Christina Pecce brought a warm, rich sound as Anne, imbuing the character with a strong presence and immense gravitas. She displayed considerable gifts as a singing actress, giving an intelligent, three-dimensional performance informed by emotional specificity, attention to detail and complete command of the text.
— Kate Stringer of The Boston Musical Intelligencer
Leading this large cast is Christina Pecce. She is a gorgeous brunette and embodies this role of this magical nanny perfectly while captivating everyone in the audience. Christina’s glorious crystal clear soprano voice soars in “Practically Perfect”, “Spoon Full of Sugar”, “Supercalifragilisticexpialidocious”, “Feed the Birds” and “Anything Can Happen” with this latter number inducing a standing ovation. Her acting and dancing are as marvelous as her vocals and her interactions with the whole cast is astonishing, too. Christina is phenomenal in this role and her flying all over the theatre is astounding.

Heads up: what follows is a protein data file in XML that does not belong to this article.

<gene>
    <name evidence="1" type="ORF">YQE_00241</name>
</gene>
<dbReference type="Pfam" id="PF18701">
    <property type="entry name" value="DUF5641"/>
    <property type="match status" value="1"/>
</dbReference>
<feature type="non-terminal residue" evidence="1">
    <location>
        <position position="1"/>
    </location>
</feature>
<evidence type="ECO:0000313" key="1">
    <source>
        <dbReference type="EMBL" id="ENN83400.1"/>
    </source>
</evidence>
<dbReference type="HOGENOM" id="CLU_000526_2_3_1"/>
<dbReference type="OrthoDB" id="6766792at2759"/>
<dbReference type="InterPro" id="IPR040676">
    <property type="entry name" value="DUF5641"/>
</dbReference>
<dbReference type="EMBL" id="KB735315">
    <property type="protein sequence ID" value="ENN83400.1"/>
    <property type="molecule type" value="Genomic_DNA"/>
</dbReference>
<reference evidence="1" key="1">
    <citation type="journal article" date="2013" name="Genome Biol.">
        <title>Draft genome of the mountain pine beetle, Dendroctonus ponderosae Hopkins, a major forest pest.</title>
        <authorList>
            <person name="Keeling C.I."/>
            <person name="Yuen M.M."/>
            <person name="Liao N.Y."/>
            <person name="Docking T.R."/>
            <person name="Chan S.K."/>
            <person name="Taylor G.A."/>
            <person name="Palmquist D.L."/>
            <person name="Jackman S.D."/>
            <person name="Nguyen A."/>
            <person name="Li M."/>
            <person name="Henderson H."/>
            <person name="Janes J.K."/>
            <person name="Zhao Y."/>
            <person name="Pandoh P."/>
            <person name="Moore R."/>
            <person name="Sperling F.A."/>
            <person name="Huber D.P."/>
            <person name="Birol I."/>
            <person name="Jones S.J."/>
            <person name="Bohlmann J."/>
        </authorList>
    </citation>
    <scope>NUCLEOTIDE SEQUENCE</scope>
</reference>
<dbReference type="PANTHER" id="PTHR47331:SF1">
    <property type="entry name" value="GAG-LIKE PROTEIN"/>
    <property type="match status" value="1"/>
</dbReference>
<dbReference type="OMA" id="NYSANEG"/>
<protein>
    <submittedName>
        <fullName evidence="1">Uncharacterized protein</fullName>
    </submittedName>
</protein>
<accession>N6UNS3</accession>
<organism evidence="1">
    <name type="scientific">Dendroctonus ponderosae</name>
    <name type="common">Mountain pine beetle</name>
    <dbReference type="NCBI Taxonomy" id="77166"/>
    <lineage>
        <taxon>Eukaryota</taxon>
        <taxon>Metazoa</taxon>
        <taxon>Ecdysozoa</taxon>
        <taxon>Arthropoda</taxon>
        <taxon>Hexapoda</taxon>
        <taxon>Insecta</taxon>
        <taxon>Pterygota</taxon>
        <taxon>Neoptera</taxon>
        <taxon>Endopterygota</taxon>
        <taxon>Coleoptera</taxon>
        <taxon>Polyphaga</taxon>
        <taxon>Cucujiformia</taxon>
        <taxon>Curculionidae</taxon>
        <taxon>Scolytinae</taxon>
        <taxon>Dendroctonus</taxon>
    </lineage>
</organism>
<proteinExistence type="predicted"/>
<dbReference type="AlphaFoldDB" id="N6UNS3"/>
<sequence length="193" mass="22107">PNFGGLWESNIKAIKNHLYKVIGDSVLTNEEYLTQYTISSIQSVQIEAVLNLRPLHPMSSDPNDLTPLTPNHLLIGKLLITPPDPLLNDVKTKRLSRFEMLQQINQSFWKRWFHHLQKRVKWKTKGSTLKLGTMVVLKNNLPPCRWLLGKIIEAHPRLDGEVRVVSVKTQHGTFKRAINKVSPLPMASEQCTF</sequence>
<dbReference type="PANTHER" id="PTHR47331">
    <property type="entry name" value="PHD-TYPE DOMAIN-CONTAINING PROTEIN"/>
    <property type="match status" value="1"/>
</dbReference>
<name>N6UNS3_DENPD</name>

— Tony Annicone of Theatre Mirror
Christina Pecce, in that role, gave perhaps the most polished and engaged performance of the evening.
— Brian Schuth of The Boston Musical Intelligencer
“With a cast of only five, the story was very easy to follow and brilliantly cast. Christina Pecce played the star role of Concepcion. [...] Pecce was able to achieve astounding vocal expressivity both in a dramatic and comedic sense. Her full voice soared and blended beautifully with those of her colleagues.
— Melanie O'Neil of The Boston Examiner
[...]vocally she was the star of the show. Her acrobatic gifts were almost as great, as the choreographer really put her through her paces.
— Mark DeVoto of The Boston Musical Intelligencer
As a chamber piece, the vocals are quite evenly spread among the cast throughout the opera, but Christina Pecce showed particular facility within Susa’s varying idioms. Her jazz spotlight that opened ‘Godfather Death’ was refreshing and suave and her warm tone carried even the most cumbersome vocal intervals with impressive phrasing. Pecce’s character portrayals, whether the savage, vain queen of ‘Snow White’, or the possessive, but ardent Mother Gothel, were distinctive and well developed.
— Melanie O’Neill of The Boston Examiner